Rebecca’s Favorite Book of 2016: Illuminae

Rebecca Kordesh, Director1dd72c74-dd4f-4789-8d3d-694ba1279a47
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2016 was a big year for me because it was the first year where I was active enough on Goodreads to participate in a reading challenge and to watch as my numbers went up and up and I finally met that 150 books read goal. Goodreads is also nifty because it keeps track of the books you’ve read for you, so now that we’ve hit 2017, I get to go back and look at what I read in 2016 and reminisce.

If I’m totally honest, about half of those 150 books were somewhere between “meh” and “NO!” on the scale of enjoyment, but the other half were a real treat. That’s maybe the advantage to pushing through about three books a week — yeah, you find lemons, but you also find gems. Lots of them.

So many, in fact, that it was quite difficult for me to land on a single book to talk about. So before I go an wax lyrical about Illuminae, I’d like to give a shout out to a few of the other fantastic books/series I was lucky enough to experience in 2016. Here’s to you, The Raven Cycle, so beautiful and pure in your spot on my favorite’s shelf. I love you. And here’s to you, Red Rising trilogy. Thank you for rekindling my husband’s love of books. Cheers to Six of Crows and Crooked Kingdom, y’all rocked my world. I’ll raise a glass to you, Menagerie, one of the coolest creepy little things I stumbled upon. And a toast for the books I’d already loved that I got to love again in 2016, from the Harry Potter series to A Series of Unfortunate Events to Sandman and down to a wide array of Juliet Marillier classics. Annnnnd one final shoutout to the 40ish books that did not make this list but were also fantastic and provided many feelings and great joy to my year.

51puwgixkl-_sy344_bo1204203200_And now, to the main event.

Illuminae. 

Man oh man what a book. It’s difficult to even know where to begin with this because reading Illuminae was such an experience, but I shall try.

First, this is not a traditional book. Rather than straightforward narration, Kaufman and Kristoff tell this story through a series of IM chats, data files, reports on security camera footage, classified military files, and eventually information from the server core of the main AI unit, AIDAN.

While I’m usually impressed by clever forms of narration like this, I don’t often read them because I’m a trandtionalist with books. I like them to be straightforward narration style. But the style of this book could not be more perfectly done. The execution was brilliant, the use of tiny visual details superb, and the lack of straightforward narration did absolutely nothing to take away from the emotional impact of the story. It was a wild, fun, emotional, and intense ride.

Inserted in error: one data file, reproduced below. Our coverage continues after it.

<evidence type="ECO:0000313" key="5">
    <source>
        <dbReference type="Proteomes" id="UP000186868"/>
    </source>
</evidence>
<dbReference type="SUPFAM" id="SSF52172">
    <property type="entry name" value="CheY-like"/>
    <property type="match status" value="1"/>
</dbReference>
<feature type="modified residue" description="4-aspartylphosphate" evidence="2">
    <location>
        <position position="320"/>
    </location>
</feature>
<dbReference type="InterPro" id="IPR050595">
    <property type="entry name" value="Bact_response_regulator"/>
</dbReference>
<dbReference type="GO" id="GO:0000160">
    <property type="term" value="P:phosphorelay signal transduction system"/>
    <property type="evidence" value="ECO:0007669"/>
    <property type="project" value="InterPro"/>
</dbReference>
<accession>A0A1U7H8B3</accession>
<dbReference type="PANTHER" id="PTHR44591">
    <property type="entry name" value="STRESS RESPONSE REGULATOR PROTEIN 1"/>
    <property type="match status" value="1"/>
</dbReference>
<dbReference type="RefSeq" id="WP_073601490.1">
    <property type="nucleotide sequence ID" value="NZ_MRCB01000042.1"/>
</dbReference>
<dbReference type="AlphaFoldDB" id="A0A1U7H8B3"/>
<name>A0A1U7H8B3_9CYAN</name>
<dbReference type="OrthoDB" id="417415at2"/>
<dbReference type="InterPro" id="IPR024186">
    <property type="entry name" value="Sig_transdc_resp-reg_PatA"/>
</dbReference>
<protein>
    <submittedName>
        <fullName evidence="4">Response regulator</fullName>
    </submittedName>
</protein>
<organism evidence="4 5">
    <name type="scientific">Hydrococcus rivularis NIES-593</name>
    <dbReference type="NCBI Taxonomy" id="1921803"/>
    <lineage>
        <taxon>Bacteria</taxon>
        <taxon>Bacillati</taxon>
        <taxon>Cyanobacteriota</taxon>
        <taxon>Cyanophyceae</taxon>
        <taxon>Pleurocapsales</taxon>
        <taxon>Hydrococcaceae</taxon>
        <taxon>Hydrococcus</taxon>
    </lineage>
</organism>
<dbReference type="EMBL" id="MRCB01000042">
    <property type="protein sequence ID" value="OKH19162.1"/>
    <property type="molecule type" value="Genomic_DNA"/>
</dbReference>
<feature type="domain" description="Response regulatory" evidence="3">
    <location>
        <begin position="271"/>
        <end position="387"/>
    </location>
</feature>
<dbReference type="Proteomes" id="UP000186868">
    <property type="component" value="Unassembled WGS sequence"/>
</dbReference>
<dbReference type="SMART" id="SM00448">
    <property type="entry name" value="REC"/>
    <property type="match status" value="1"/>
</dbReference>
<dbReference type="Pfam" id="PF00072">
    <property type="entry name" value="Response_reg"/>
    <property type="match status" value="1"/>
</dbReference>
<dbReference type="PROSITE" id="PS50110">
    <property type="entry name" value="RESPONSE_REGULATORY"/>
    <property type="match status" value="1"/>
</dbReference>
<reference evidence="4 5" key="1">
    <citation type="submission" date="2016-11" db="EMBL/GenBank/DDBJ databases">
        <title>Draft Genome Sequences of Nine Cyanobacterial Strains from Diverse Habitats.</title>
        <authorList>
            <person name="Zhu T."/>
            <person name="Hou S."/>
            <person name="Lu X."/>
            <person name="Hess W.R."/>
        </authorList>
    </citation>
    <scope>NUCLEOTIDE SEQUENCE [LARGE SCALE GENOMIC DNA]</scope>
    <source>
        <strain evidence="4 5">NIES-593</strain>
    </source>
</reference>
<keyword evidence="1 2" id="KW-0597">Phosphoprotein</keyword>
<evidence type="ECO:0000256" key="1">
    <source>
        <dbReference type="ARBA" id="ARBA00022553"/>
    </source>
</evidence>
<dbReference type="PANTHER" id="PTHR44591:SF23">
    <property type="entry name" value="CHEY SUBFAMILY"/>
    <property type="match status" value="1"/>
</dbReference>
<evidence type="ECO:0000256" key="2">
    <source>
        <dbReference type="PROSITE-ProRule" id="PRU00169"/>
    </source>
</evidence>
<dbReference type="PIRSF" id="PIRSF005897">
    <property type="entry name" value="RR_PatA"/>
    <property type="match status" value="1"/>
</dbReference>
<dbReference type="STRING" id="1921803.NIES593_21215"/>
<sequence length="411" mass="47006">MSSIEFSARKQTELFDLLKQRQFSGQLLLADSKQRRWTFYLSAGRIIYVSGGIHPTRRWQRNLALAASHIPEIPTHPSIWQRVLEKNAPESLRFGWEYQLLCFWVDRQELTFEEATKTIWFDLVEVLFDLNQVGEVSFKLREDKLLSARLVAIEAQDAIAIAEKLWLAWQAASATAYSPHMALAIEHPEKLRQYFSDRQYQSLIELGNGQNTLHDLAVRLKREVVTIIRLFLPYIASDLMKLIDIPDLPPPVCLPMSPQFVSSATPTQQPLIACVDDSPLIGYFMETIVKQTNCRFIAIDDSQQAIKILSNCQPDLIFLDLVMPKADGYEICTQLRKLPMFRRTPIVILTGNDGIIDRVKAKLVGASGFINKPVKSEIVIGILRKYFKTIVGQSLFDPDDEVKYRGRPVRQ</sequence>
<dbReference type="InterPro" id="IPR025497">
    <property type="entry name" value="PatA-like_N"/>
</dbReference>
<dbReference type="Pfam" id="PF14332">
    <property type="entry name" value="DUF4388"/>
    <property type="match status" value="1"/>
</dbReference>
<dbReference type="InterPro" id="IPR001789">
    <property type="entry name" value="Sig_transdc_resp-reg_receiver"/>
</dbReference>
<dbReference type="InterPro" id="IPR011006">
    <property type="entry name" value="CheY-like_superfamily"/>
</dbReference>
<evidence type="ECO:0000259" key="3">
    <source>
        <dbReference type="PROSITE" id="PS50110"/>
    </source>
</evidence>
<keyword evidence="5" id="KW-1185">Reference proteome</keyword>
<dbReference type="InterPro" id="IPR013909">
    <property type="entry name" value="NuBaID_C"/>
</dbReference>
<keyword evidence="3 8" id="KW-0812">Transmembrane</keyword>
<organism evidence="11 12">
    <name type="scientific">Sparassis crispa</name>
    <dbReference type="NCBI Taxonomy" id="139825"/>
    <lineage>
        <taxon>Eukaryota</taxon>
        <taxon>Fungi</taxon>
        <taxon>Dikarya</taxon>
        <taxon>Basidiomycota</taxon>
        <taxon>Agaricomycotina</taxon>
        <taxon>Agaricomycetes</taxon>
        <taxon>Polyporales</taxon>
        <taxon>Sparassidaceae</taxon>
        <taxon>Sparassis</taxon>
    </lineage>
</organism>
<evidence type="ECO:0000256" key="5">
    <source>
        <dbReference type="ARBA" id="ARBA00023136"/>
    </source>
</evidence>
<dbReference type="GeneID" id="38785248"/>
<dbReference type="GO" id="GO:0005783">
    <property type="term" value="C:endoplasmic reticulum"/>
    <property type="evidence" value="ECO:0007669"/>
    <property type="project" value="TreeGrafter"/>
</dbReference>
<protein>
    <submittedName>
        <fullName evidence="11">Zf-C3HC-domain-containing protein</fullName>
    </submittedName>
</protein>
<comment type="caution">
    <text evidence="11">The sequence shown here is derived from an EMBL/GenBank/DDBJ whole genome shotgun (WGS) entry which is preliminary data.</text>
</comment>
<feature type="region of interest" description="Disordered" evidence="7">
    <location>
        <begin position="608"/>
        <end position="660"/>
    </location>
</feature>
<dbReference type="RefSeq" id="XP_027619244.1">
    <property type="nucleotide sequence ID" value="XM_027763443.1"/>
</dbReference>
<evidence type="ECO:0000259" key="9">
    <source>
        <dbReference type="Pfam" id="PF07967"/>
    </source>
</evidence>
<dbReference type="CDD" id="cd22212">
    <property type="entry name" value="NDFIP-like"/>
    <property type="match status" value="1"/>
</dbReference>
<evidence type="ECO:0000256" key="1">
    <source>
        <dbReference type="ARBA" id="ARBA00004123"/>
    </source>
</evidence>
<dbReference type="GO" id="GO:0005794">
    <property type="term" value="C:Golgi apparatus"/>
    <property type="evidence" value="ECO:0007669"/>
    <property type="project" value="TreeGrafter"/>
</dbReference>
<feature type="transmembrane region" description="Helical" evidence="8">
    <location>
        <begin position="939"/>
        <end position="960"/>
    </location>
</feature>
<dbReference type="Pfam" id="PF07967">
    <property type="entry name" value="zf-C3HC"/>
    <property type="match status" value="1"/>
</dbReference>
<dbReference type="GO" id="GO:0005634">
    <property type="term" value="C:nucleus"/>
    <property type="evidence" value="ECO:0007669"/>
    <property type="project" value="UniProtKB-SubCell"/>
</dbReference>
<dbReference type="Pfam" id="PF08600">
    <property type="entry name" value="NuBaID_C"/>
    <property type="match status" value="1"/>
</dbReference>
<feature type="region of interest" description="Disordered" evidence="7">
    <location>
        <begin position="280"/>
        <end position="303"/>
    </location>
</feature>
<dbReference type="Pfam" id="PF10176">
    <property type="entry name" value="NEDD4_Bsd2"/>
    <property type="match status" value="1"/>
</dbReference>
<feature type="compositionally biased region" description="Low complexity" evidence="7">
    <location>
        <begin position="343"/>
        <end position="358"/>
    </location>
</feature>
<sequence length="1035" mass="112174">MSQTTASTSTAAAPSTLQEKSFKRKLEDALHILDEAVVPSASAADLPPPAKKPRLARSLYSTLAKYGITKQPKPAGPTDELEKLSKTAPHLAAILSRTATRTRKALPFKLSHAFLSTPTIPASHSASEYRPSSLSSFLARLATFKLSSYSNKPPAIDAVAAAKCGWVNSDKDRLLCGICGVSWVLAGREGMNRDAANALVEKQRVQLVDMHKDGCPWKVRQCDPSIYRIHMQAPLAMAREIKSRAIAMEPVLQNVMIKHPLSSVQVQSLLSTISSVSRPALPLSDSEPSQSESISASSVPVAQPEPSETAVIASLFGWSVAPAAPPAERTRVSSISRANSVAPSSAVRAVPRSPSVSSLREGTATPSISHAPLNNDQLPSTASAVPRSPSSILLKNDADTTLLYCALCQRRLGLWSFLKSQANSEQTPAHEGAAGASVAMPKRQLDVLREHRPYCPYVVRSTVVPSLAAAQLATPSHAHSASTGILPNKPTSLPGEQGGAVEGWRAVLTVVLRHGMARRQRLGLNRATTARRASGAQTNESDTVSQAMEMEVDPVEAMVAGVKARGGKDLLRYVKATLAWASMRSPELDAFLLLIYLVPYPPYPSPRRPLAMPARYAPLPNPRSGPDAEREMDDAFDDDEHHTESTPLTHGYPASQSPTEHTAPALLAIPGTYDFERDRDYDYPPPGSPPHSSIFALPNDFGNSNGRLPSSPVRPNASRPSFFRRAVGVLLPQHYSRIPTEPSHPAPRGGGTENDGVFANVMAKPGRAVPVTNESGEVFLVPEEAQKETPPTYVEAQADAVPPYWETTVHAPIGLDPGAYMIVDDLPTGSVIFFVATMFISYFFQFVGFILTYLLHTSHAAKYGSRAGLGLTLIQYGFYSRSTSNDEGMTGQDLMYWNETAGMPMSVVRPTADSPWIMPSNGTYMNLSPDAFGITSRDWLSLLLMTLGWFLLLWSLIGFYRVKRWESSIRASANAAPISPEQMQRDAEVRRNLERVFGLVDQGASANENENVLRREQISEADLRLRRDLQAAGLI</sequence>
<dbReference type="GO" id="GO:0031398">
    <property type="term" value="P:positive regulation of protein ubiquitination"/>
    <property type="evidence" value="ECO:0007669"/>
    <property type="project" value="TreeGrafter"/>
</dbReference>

Seriously, I was invested within the first 30 pages and I spent this entire experience caught somewhere between laughter and genuine tears. Illuminae is funny, it’s fun, it’s intense, violent, and fast-paced, but it is also deeply philosophical and altogether incredibly emotional. AIDAN, the possibly insane AI of the Battleship Alexander, really takes the cake on this. I simultaneously hated it (you know, ’cause of psychotic AI things) and favored the parts of the book from its perspective because that’s where many of the most poignant moments were delivered, and flawlessly.

The main two characters, Ezra and Kady, are both phenomenal. Kady is everything I ever wanted in a snarky space heroine, and Ezra is just bae. Their backstory and their development throughout the book was incredibly compelling and just absolutely wonderful.

Illuminae was literally everything I could ever have wanted from a book. It was a fantastic escape, a brilliantly imagined alternate reality that somehow felt familiar. It engaged me with characters that were both human and otherwise and got to that part of me that genuinely cares about those characters even while I rationally know they don’t exist. It got me thinking about the big questions without being too heavy-handed about it and without trying to provide any answers. It was one of those books that provides the entertainment you want from leisurely reading while also encouraging you to think about the world you live in and the nature of the things you know.

Illuminae, I adore you.

(I also adore Gemina, the sequel that this blog post would have been about if I’d read Illuminae in 2015 when it was released).

But seriously, hat’s off to Kaufman and Kristoff for this delightfully wonderful thing, and thank you 2016 for bringing Illuminae to me. A+.

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